The MBA Gender Pay Gap? $14K In Year One

Women MBAs are at a salary disadvantage from the onset of their post-business school careers, new data shows. According to self-reported data from MBAs graduating from top U.S. business schools, women earn an average total compensation package of $14,000 less than men in their first year of work. The data has been compiled by Transparent Career, an online MBA job reporting platform founded by an MBA team from the University of Chicago Booth School of Business.

On average, men make $180,000 in total compensation in their first jobs after graduating with an MBA. Women, on average, make $166,000. More than 2,300 recently graduated MBAs were included in the dataset. The data backs up what many previous reports have already found: employers pay men more than they pay women. But perhaps most disturbing about this new dataset is the timing. It’s not happening five or 10 years into a career, but right after graduation.

“For this analysis, we looked specifically at the full-time jobs MBAs got right out of school,” Transparent Career CEO and co-founder Mitch Kirby wrote in a blog post that analyzed the data. “This helps to eliminate a lot of the issues normally found in studies like this, because the individuals in our dataset have essentially identical credentials and have access to the exact same set of jobs.”

The disparities manifest in both average salaries and various bonuses, with the majority stemming from the average annual salary and average bonus. For example, male MBAs report average salaries of $121,500 right out of business school, while women report an average of $117,400. The gap grows even more in annual bonuses where men report earning an average of $24,900 and women report $16,900. “That’s pretty huge coming right out of graduate school,” Kirby wrote of the overall total compensation gap.

In an attempt to get to the bottom of the gap, Kirby broke the data down into job functions. The data reveals some intriguing trends. At one end, women actually made $44,335 more than men on average in sales job functions. On the other end, men going into investment management functions made an incredible $96,964 more than women. Those were the extreme outliers, however, and most job functions saw total compensation differences closer to the overall $14,000 gap.

  • More facts

    Agreed – why should you need to control for firm/industry? Does that not point to an inherent bias, or do people honestly believe that women biologically just make different career choices?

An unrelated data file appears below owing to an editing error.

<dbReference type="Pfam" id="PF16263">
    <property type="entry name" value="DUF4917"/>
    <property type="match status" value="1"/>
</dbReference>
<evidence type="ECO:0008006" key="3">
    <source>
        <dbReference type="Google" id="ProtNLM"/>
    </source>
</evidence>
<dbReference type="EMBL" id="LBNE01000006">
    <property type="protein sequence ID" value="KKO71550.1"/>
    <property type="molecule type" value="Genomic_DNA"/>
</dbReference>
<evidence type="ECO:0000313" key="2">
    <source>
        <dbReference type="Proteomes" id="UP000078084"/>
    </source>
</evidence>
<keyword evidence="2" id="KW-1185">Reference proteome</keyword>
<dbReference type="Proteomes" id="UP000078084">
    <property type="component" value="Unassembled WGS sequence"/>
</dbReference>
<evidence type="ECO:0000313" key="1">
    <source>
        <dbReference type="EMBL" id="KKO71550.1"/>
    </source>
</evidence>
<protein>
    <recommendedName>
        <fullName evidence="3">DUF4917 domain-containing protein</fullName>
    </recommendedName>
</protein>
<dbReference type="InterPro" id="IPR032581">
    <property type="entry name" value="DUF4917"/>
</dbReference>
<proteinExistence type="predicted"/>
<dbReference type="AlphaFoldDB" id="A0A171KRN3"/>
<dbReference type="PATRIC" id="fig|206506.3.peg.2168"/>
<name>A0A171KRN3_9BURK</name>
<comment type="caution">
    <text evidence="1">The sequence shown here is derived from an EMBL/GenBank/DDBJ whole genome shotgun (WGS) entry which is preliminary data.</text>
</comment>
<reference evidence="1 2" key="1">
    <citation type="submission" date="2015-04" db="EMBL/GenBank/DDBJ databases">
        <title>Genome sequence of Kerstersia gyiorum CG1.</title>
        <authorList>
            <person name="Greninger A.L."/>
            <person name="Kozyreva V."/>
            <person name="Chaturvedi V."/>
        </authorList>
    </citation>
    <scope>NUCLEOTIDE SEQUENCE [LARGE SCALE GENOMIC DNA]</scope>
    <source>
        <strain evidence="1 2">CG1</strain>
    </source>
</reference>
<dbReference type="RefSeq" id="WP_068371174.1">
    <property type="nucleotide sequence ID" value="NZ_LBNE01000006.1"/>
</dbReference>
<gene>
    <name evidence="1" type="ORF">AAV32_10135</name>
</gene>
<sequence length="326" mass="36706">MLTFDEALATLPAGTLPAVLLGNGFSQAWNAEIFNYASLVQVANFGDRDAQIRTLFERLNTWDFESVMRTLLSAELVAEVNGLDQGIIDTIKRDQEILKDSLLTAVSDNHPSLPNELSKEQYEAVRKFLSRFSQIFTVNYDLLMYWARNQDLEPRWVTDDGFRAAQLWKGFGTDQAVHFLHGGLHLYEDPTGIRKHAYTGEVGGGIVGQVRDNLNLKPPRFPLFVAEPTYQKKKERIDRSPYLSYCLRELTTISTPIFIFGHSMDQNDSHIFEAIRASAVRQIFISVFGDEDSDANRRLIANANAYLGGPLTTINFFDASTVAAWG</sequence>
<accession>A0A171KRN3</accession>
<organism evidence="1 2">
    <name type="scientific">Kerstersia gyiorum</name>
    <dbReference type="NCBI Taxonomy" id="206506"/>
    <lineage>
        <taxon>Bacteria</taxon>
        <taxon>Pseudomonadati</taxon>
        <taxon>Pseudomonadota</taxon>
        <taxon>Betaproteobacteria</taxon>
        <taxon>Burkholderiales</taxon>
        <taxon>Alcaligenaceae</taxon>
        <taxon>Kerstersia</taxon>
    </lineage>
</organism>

Not everyone who takes issue with the gender pay gap is inept at statistics.

  • Factual?

    I’m not sure why discussing industry averages are not valid “facts”? If industry average is factual enough when we’re discussing which school lands you better jobs, why isn’t it meaningful when discussing which gender gets paid more?

    Yes, different companies/ roles pay more than others but a difference in averages should inherently control for that unless your sampling of people is somehow skewed. (I.e. You surveyed all the women at unknown consulting firm and compared them against men at McKinsey). If you’re saying the difference is because women are, on average, at less pay-competitive firms, then there’s still a point there. Why are there not more women in firms that pay better? I find it hard to believe there is a systematic issue of self-selection or “opting out”. Do those firms need to adjust hiring practices? Or are companies across the board, on average, paying women less?

    I’m not sure when using aggregate data became meaningless or less “factual”. Yes, discussing specific companies might be useful in its own way, but discussing averages is a still great starting point for this discussion.

  • Give Me Facts

    This is the most disappointing article on the P&Q. Dissapointing not because of the wage gap, but because of this propaganda.

    I was hoping that you would provide evidence of wage gap in a SPECIFIC FIRM not just within the industry. Some firms pay more others pay less, Transparent MBA could be using their time to found multi-billion dollar companies instead of writing pointless articles without being able to back up their claims.

    Happy to hear if there are any real facts that would change my mind. So far, all the facts presented have not been properly analyses and the conclusions reached are very biased and inappropriate.